One of the striking aspects of Calvin and Hobbes is how directly the strip confronts the issue of death. It's an odd thing for a comic strip to do. Peanuts was a strip that dealt with death. But Peanuts tended to come at the issue indirectly. For example, I have discussed in The Theology of Peanuts how Charles Schulz used snowmen as a metaphor for death and mortality.
By contrast, Calvin and Hobbes deals with directly. Often asking very direct questions about death.
In his book The Secular Age Charles Taylor discusses the "malaise of modernity." That is, with the collapse of the transcendent, spiritual dimension secular persons face various challenges that our forbears did not face in bygone "enchanted" eras. Taylor notes that in the secular age, due to the flatness of the Immanent Frame, where no meaning is to be found outside of human strivings, we find meaning fragile. That is, if there is nothing deeper or above us, spiritually speaking, we struggle to find our projects of lasting value, meaning, and significance. We live and die and are forgotten. This realization continually threatens our psychological equilibrium in the secular age. Existential crises are common and ubiquitous. In the Immanent Frame we are constantly asking, "What's the point?" Work, work, work to get the gold watch? Is that the goal of human life? If there is nothing transcendent and lasting beyond me and beyond death then why not collect toys and distract myself with entertainments? These nagging questions are symptoms of the malaise of modernity. Meaning is hard to secure and protect in the secular age.
The most extended meditation on death in Calvin and Hobbes appeared in March of 1987. Calvin and Hobbes find a baby raccoon close to death. Calvin and his family try to save the baby raccoon but the raccoon dies. Across a two week period, nine strips in all, Watterson poignantly meditates on death, loss, and grief:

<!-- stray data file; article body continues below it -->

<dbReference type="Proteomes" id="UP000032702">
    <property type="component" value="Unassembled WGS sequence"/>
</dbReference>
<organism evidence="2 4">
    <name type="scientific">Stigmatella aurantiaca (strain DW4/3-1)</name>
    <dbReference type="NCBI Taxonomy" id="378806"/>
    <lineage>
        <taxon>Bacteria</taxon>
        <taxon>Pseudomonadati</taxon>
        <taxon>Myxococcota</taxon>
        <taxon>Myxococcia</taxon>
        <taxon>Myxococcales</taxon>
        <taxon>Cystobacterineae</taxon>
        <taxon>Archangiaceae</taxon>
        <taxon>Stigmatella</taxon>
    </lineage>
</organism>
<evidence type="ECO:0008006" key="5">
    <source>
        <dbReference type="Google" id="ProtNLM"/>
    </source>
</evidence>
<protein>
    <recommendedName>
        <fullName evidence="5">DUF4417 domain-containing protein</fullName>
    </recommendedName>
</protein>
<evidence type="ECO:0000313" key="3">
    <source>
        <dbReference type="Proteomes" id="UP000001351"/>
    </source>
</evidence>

Taylor notes that the existential crises in the secular age are particularly acute when we confront death. In earlier enchanted eras we had psychological and spiritual structures that allowed us to understand and approach death. Death, in many of these formulations, was often seen as a welcome end, a friend. This aspect of death was powerfully captured in George MacDonald's fantasy tale At the Back of the North Wind. In that story a sickly boy named Diamond is befriended by the North Wind. Diamond and the North Wind have many adventures together. At the end of the tale Diamond dies and we discover that the North Wind is Death. This friendly companion was Death. And the safe haven is to be found at the back of the North Wind. In dying Diamond must pass through the North Wind to emerge safely on the other side.
Such a notion is unavailable in the secular age. Death can no longer be seen as friendly. Death is a hole. A cul-de-sac with no exit. An abyss.
In short, in the Immanent Frame death stumps us.
This confounding in the face of death is continually echoed in Calvin and Hobbes. In one of his riskier Sunday strips Watterson tackled this experience directly. The strip, at the start, shows us the picture of a dead bird. Which prompts the existential ruminations of Calvin, ultimately ending in that feeling of incomprehension:
Death confounds us in the Immanent Frame. In the secular age we are called upon to reconcile ourselves to our immanent projects. This life must be “good enough” for us. To want “more” is no longer possible.
But we wonder, with Calvin, if the Immanent Frame has prematurely foreclosed on the subject of death. Questions linger. True, we can’t figure out this death stuff.
But something inside keeps trying.